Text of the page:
Hey! I'm David, cofounder of zkSecurity and the author of the Real-World Cryptography book. I was previously a crypto architect at O(1) Labs (working on the Mina cryptocurrency), before that I was the security lead for Diem (formerly Libra) at Novi (Facebook), and a security consultant for the Cryptography Services of NCC Group. This is my blog about cryptography and security and other related topics that I find interesting.

# What's out there for ECDSA threshold signatures posted January 2024

In the realm of multi-party computation (MPC) protocols, threshold signing is the protocol that address how multiple participants can sign something under a "shared" private key. In other words, instead of one guy signing something with a private key, we want $N$ guys doing the same thing and obtaining the same result without any of them actually knowing the private key (each of them holds a share of the private key, revealing nothing about the private key itself).

The threshold part means that not every participant who has a share has to participate. If there's $N$ participants, then only $t < N$ has to participate for the protocol to succeed. The $t$ and $N$ depend on the protocol you want to design, on the overhead you're willing to eat, the security you want to attain, etc.

Threshold protocols are not just for signing, they're everywhere. The NIST has a Multi-Party Threshold Cryptography competition, in which you can see proposals for threshold signing, but also threshold decryption, threshold key exchanges, and others.

This post is about threshold signatures for ECDSA specifically, as it is the most commonly used signature scheme and so has attracted a number of researchers. In addition, I'm only going to talk about the history of it, because I haven't written an actual explainer on how these works, and because the history of threshold signing for ECDSA is really messy and confusing and understanding what constructions exist out there is near impossible due to the naming collisions and the number of papers released without proper nicknames (unlike FROST, which is the leading threshold signing algorithm for schnorr signatures).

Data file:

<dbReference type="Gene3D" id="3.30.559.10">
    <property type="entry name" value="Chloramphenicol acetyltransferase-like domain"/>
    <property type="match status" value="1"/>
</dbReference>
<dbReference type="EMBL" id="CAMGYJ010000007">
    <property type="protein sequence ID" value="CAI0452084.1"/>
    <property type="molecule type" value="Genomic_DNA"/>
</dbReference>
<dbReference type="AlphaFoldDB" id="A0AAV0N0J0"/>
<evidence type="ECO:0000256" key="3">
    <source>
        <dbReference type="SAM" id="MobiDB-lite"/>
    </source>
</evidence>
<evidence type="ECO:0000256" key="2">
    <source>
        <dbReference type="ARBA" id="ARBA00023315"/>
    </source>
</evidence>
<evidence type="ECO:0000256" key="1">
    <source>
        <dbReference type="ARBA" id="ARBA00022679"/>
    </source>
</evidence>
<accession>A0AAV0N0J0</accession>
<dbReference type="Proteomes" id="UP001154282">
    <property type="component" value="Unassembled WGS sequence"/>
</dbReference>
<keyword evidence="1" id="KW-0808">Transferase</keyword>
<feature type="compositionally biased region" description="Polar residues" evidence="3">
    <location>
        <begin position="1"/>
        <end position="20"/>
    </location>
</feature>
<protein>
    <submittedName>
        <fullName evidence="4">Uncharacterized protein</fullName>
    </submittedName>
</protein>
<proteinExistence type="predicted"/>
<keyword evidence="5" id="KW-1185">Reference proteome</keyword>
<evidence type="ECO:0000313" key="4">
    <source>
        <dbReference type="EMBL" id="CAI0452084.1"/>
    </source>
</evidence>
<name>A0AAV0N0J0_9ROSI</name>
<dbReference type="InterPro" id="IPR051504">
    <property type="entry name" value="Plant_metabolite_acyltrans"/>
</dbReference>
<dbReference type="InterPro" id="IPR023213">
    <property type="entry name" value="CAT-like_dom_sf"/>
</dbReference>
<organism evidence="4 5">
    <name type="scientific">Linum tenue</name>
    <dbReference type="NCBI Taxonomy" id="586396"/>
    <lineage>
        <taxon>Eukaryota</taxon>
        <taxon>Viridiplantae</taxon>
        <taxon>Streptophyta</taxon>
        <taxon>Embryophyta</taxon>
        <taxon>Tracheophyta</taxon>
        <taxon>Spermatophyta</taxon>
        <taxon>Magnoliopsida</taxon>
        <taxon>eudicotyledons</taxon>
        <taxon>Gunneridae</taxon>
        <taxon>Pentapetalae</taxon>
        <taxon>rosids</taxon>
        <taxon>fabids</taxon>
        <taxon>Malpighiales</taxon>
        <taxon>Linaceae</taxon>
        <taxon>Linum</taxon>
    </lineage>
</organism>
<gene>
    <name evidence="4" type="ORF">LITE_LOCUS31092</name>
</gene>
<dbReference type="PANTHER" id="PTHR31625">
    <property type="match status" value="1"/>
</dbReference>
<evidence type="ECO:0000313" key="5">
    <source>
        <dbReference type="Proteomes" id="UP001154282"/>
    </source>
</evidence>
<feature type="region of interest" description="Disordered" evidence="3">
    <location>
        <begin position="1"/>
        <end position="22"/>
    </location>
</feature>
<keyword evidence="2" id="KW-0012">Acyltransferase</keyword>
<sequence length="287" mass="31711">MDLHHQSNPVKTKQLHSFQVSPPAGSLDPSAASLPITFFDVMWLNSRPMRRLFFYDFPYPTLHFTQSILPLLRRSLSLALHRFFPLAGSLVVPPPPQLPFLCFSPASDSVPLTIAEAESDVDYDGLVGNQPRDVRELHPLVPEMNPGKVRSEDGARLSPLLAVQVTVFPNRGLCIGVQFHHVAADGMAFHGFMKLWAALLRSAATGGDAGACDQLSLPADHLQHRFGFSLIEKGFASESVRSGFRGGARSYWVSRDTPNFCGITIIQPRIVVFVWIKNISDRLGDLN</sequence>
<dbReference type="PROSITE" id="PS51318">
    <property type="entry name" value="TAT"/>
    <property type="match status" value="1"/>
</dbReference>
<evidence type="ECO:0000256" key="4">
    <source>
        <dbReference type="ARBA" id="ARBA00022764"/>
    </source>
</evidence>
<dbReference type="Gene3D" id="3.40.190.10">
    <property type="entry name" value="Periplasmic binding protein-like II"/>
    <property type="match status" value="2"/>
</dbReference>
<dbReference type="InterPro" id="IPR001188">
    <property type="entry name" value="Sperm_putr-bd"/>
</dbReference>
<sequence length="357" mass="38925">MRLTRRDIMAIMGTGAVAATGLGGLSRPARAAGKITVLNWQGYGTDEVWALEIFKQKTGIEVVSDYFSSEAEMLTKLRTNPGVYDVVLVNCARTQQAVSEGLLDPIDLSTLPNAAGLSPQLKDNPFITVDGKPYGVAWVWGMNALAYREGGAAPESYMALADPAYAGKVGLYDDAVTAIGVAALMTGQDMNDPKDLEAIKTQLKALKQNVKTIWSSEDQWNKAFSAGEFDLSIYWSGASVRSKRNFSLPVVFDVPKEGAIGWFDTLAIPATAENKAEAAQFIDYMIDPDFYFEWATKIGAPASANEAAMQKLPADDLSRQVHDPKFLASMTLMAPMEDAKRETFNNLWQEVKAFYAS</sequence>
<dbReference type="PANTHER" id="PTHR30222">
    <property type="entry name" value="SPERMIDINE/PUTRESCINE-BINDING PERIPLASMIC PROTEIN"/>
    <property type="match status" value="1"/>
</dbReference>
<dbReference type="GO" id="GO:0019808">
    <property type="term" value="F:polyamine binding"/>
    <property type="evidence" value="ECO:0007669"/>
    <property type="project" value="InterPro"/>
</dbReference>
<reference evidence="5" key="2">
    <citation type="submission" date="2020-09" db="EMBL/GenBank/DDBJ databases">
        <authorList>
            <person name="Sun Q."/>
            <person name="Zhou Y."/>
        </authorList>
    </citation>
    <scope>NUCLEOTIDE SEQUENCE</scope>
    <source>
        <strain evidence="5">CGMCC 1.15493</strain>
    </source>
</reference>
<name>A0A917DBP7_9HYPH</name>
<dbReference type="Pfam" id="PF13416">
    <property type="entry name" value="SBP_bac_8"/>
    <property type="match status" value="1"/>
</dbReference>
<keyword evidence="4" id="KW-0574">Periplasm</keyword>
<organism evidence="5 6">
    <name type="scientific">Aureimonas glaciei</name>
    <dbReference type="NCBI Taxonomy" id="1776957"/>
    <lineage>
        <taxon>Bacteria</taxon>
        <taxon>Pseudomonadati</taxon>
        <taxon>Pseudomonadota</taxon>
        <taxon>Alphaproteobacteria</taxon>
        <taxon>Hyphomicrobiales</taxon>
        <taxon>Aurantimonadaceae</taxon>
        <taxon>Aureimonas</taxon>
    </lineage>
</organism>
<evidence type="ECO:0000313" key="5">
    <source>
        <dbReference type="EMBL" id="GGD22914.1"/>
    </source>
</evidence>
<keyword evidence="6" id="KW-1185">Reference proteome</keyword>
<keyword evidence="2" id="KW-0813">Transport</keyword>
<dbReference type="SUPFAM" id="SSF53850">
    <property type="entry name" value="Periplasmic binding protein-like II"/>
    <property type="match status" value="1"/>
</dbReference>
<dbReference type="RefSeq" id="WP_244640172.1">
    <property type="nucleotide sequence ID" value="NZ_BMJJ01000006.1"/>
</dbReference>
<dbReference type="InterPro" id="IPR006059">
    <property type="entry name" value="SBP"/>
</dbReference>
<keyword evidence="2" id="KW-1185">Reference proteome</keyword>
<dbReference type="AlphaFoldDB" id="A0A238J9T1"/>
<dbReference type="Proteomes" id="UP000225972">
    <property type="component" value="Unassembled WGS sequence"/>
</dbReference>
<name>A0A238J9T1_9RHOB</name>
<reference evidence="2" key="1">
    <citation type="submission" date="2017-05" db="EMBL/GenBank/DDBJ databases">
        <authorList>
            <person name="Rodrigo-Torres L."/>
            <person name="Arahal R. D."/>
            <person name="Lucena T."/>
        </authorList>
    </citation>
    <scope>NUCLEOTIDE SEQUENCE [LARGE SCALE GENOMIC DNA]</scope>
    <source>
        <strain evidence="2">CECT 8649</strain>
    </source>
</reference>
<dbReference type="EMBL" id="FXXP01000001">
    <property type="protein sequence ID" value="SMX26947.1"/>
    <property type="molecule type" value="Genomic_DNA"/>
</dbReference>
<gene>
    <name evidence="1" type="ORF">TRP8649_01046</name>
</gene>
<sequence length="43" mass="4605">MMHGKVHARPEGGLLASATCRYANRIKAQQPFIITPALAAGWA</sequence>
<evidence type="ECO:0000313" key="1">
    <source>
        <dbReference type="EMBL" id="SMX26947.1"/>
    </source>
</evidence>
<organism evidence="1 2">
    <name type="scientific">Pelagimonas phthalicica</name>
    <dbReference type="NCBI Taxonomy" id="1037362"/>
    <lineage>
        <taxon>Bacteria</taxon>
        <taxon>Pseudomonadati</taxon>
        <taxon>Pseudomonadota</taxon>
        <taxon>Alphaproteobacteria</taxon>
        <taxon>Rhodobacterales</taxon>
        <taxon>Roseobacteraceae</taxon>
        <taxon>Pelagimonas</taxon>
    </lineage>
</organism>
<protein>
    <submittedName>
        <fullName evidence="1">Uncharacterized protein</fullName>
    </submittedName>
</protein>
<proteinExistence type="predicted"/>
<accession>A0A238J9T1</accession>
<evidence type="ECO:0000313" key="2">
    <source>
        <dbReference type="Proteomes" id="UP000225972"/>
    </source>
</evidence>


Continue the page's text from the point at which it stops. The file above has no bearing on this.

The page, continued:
So here we are, the main line of work for ECDSA threshold signatures goes something like this, and seems to mainly involve two Gs (Gennaro and Goldfeder):

1. GG18. This paper is more officially called "Fast Multiparty Threshold ECDSA with Fast Trustless Setup" and improves on BGG: Using level-1 homomorphic encryption to improve threshold DSA signatures for bitcoin wallet security (2017) and GGN: Threshold-optimal dsa/ecdsa signatures and an application to bitcoin wallet security (2016).
2. GG19. This has the same name as GG18, but fixes some of the issues in GG18. I think this is because GG18 was published in a journal, so they couldn't update it. But GG18 on eprint is the updated GG19 one. (Yet few people refer to it as GG19.) It fixes a number of bugs, including the ones brought by the Alpha-Rays attack, and A note about the security of GG18.
3. GG20. This paper is officially called "One Round Threshold ECDSA with Identifiable Abort" and builds on top of GG18/GG19 to introduce the ability to identify who caused the abort. (In other words, who messed up if something was messed up during the multi-party computation.) Note that there are still some bugs in this paper.
4. CGGMP21. This one combines GG20 with CMP20 (another work on threshold signatures). This is supposed to be the latest work in this line of work and is probably the only version that has no known issues.

Note that there's also another line of work that happened in parallel from another team, and which is similar to GG18 except that they have different bugs: Lindell-Nof: Fast secure multiparty ecdsa with practical distributed key generation and applications to cryptocurrency custody (2018).

PS: thanks to Rosario Gennaro for help figuring this out :)